COMMENT
CHARACTERISTICS OF PONTINE STROKE-INDUCED GAIT DISORDERS

Patients with rostral medial tegmental lesions and pontine base lesions showed a common feature of unstable walking with irregular angular displacements and foot pressures. Palliyath et al7 defined features of cerebellar ataxic gait as irregularity of stepping and lack of coordination of limb movements. Thus, both types of gait disturbances exhibited a cerebellar ataxic pattern. However, our studies showed the following 3 differences in ataxic symptoms or gait disturbances induced by lesions of the rostral medial tegmentum and pontine base.

First, patients with lesions in the medial tegmentum of the rostral pons showed unstable walking accompanied by truncal ataxia, whereas those with lesions in the pontine base showed unstable gait with limb ataxia. Second, instability was more severe and persistent in the former group than in the latter group of patients. Slowness of walking speed and prolongation of the double-support period, which are compensatory reactions for instability in walking8 and reflect the severity of the gait disorder,6 were clearly observed in the former group. Third, EMG features characteristic of cerebellar ataxic gait were clearly observed in the walking of patients with rostral medial tegmental lesions. In our previous study,9 features of cerebellar ataxic gait included augmented activity of the GC and TA muscles during those phases associated with lack of muscle recruitment during normal walking. Based on these changes, the periodic activity pattern associated with the gait cycle was not clear in the GC and TA muscles. These features were observed in patients with lesions in the cerebellar vermis and in those with lesions in the hemisphere, although they were more marked in the former patients than in the latter (H.M., R.H., N.Y., and H.T., unpublished data, 1993). The present results showed that in the walking by patients with medial tegmental lesions, GC and TA muscle activities were almost similar in each phase, resulting in the disappearance of the periodic activity pattern of each muscle associated with the gait cycle. Considered together, the gait abnormalities of patients with medial tegmental lesions in the rostral pons closely resembled the unstable walking caused by impairment of the cerebellar vermis, whereas those of patients with pontine base lesions resembled the unstable walking caused by deficits of the cerebellar hemisphere.

In addition to differences in ataxia, another distinguishable feature was that truncal ataxia was the only symptom in patients with medial tegmental lesions in the pons. Lesions in the rostral medial tegmentum elicited EMG and kinematic abnormalities on both sides. However, no hemiparesis, sensory impairment, or vestibular symptoms were noted in these patients. In contrast, in walking by patients with pontine base lesions, limb ataxia on the contralateral side was accompanied with hemiparesis.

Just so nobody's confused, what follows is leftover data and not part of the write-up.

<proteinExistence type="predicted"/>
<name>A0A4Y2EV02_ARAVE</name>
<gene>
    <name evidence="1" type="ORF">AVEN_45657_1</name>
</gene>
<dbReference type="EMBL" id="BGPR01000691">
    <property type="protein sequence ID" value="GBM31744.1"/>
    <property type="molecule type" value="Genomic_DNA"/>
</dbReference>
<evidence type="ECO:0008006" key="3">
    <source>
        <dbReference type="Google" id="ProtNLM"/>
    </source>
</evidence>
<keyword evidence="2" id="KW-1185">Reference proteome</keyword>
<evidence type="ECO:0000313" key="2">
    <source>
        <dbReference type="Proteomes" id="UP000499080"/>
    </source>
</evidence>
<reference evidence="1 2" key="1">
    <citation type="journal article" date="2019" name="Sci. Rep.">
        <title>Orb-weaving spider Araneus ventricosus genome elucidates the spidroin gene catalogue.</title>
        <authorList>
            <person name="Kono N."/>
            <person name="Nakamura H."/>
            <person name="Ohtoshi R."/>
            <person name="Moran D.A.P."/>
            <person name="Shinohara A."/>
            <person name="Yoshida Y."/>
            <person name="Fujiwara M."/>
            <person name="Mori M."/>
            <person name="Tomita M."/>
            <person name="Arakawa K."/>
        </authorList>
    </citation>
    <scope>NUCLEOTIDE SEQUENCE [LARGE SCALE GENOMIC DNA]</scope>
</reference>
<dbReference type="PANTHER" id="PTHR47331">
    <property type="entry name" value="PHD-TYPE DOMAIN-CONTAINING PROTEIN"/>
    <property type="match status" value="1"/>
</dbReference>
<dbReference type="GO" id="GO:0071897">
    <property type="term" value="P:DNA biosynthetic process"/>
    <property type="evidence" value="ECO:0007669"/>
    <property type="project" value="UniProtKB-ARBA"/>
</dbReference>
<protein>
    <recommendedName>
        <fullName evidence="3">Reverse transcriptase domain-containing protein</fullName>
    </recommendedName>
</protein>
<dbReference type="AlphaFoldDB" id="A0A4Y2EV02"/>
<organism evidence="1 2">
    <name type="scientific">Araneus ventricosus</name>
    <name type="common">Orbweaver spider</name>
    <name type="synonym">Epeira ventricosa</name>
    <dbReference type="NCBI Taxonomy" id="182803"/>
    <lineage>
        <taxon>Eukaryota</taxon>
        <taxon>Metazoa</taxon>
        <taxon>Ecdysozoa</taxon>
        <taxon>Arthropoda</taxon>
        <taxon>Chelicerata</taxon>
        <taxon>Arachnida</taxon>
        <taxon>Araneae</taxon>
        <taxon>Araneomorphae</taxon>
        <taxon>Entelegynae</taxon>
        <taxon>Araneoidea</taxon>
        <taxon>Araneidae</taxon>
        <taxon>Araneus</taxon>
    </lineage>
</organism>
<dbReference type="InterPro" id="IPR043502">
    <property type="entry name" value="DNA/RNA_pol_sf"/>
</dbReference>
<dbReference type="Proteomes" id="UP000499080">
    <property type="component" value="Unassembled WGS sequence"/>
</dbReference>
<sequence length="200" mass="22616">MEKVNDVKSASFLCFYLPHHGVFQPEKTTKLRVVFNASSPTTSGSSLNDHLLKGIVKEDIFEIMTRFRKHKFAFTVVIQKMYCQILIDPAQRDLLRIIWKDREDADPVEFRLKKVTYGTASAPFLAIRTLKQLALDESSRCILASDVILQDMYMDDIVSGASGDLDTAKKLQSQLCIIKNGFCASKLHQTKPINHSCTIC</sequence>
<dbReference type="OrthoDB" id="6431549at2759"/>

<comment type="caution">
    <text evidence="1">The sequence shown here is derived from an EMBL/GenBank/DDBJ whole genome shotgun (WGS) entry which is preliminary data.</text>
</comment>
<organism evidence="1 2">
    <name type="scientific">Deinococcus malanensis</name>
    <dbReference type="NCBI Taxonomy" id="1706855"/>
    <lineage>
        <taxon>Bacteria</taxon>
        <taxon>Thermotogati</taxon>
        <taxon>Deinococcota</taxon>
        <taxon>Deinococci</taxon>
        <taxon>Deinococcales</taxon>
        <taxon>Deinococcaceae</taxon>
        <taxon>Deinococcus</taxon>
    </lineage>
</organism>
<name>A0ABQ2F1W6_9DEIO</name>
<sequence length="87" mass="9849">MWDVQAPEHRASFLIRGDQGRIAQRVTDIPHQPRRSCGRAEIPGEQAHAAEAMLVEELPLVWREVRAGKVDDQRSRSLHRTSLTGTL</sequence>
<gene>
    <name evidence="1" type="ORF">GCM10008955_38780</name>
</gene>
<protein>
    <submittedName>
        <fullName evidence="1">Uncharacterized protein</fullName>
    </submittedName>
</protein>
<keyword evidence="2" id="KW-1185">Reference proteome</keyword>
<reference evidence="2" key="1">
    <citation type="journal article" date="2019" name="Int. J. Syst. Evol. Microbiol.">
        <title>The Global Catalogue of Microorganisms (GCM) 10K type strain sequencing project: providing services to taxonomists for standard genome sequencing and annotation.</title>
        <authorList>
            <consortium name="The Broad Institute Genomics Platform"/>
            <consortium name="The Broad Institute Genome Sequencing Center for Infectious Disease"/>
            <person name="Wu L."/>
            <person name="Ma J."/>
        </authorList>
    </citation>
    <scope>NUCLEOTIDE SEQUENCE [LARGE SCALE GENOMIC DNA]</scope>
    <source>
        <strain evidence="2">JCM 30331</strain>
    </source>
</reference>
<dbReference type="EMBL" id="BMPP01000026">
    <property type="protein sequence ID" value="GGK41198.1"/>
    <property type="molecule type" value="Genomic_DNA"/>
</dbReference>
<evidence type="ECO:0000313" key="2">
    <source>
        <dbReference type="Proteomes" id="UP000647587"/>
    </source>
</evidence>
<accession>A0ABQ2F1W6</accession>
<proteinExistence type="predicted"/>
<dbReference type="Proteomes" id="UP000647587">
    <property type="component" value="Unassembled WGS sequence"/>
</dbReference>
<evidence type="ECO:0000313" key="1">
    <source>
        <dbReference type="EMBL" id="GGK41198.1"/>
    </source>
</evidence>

POSSIBLE STRUCTURES RESPONSIBLE FOR GAIT DISORDERS INDUCED BY ROSTRAL MEDIAL TEGMENTAL LESIONS

Differences in impairment of cerebellar afferent or efferent fibers would explain the difference in ataxia between rostral medial tegmental lesion–and pontine base lesion–induced gait disorders.

The cerebellar vermis receives proprioceptive information from the periphery through the spinocerebellar tracts, and in turn sends output signals carried by vestibulospinal and reticulospinal neurons in the tegmentum field via cerebellar nuclei.10 This cerebellospinal loop is known to play a crucial role in the regulation of stepping and stabilization.11,12 Hayashi et al13 reported that a 3-Hz postural oscillation, a symptom of cerebellar vermis, occurred in patients with strokes in the dorsal pons and indicated that such impairment could cause symptoms related to the spinocerebellar loop. The present pattern in rostral medial tegmental lesions included severe and persistent truncal ataxia without limb ataxia, and walking closely resembled ataxic gait caused by impairment of the vermis. Stroke-related lesions closely overlapped the area where axons of the fastigial and interpositus nuclei neurons are distributed.1416 Thus, it appears that lesions in the medial tegmentum of the rostral pons damage the output fibers from the cerebellar nuclei on the vestibulospinal and reticulospinal tracts, so as to endow the spinocerebellar ataxic nature in this dorsal lesion–induced gait disorder.